It’s a surprisingly icy gust of wind that ushers in the crisp air of autumn I’ve so long awaited. Finally the torcherous heat of the Mie summer subsides, marking the 1/4 point of our year-long contract. In the lead-up to our three-month-iversary in this country, echoes of family, friends, newly-met acquaintances, and random strangers on the train bounce through my head: “What the heck are you doing here anyways?”
While it’s tempting to attempt to answer, to what end are we here? What do we want to do after? Where is this experience going to get us? I.e. how can we best describe this on our C.V.s afterwards? I’m afraid I must abstain.
Although it can easily be described as such, Japan for us is not a means to some other end; though it may open more paths for us, that is not its purpose. Yes, teaching English and living abroad may be looked upon kindly by future employers or future educational institutes, especially in the increasingly-international world we live in, that’s not why we’re here. In a similar way, university for me was never a means to some other end but an end in itself. I didn’t go to university to get a degree that could get me a job; though that is one potential outcome, it was never my primary goal. University for me held far more value than can be reduced to a piece of paper, even if said piece of paper has a shiny border, important-looking seal, and disappointingly digitized electronic signatures.
Our world and our education-to-career system wants to itemize and calculate and put a market worth to every life experience we have, but is that all our lives are worth to us? Personally I’ve objected to the mentality that every step in life is to prepare you for the next step: preschool > kindergarten > elementary school > middle school > high school > university > career > retirement > death. Regardless of whether we are “beings unto death” or beings unto eternal life, this living towards the next best thing regrettably reduces the value of the experiences of the present.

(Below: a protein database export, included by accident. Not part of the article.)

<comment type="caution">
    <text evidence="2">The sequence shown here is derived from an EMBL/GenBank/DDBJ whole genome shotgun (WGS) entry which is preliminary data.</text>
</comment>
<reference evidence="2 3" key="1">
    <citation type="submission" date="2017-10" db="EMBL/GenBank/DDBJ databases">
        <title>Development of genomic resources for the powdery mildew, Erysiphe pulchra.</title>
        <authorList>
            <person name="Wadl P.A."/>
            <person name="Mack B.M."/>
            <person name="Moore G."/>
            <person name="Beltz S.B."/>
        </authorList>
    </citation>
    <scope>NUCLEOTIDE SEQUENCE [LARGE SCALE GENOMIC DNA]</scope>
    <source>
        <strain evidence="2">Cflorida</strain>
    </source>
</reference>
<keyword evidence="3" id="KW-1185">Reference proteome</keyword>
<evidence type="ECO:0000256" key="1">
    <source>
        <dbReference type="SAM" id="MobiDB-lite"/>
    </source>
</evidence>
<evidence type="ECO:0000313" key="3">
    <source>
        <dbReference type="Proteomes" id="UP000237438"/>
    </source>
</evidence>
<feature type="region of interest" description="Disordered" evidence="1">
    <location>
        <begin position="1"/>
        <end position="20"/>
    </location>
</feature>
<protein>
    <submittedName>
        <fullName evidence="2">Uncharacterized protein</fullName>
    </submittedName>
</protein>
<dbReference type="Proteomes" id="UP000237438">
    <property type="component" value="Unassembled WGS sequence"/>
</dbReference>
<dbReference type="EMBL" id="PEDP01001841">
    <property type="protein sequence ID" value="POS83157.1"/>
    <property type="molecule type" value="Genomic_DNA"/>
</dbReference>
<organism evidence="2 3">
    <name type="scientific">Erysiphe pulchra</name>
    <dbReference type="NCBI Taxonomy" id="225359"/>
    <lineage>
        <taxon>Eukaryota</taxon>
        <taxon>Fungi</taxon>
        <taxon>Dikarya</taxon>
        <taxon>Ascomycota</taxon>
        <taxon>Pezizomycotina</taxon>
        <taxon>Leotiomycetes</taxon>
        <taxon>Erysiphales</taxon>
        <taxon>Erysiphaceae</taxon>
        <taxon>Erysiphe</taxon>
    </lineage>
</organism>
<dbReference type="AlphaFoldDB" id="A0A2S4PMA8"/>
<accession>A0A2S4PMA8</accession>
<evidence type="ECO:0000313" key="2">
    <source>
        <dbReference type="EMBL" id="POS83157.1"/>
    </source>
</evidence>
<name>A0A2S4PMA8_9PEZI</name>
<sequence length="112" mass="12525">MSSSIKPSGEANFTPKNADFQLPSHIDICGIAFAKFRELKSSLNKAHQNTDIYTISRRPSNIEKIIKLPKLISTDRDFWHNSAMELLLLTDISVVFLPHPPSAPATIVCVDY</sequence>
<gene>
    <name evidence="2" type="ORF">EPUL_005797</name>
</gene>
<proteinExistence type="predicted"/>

While there is a bit of “carpe diem” in this theory, by no means do I intend to shirk responsibility for the future by living hedonistically in the moment. Rather, I think each experience holds meaning in relation to the greater whole. Not necessarily linearly, like a chronological diary noting your achievements, but more like a perpetual craft that you keep gluing stuff to throughout life – a piece of macaroni here, a concert ticket there, a university diploma here, a ninja shuriken there…
A wise senator I once worked for impressed on me this memorable way of thinking about people: there are two types of people. The first type have a goal that they work towards their whole lives – they want to be a doctor, or a human rights lawyer, or a zamboni driver, or like one cute little African Children’s Choir kid always says: “The next president of Uganda.” If they never reach their goal, they might spend the rest of their lives disappointed in themselves. If they do reach it, they might find themselves asking, “okay… now what?” The second type don’t necessarily have an end goal, but that doesn’t mean they float through life purposelessly: they have many experiences along the way, try to learn what works for them and what doesn’t work for them as they go, and can end up in some very cool roles and places. The senator I worked for – who has had a fascinating past as a lawyer, judge, and ambassador to name a few roles – claims to be of the latter variety. I would put myself there also.
I cannot fault those who live ambitiously towards some end – this has been drilled into us since childhood, since which time we are constantly asked unending variations of the question, “what do you want to be when you grow up?” But I’ve noticed a tendency for others to find fault in a reluctance to answer these questions definitively.
It was J.R.R. Tolkein who wrote, “Not all those who wander are lost.” At a young age, I was christened “my little wanderer” by my grandmother. I’ve wandered to Japan and am hoping to wander around quite a bit more. For to me, wandering is much more meaningful than being confined to a straight line. So to answer the question, “what the heck are you doing here?” I guess my answer would have to be, “just living.”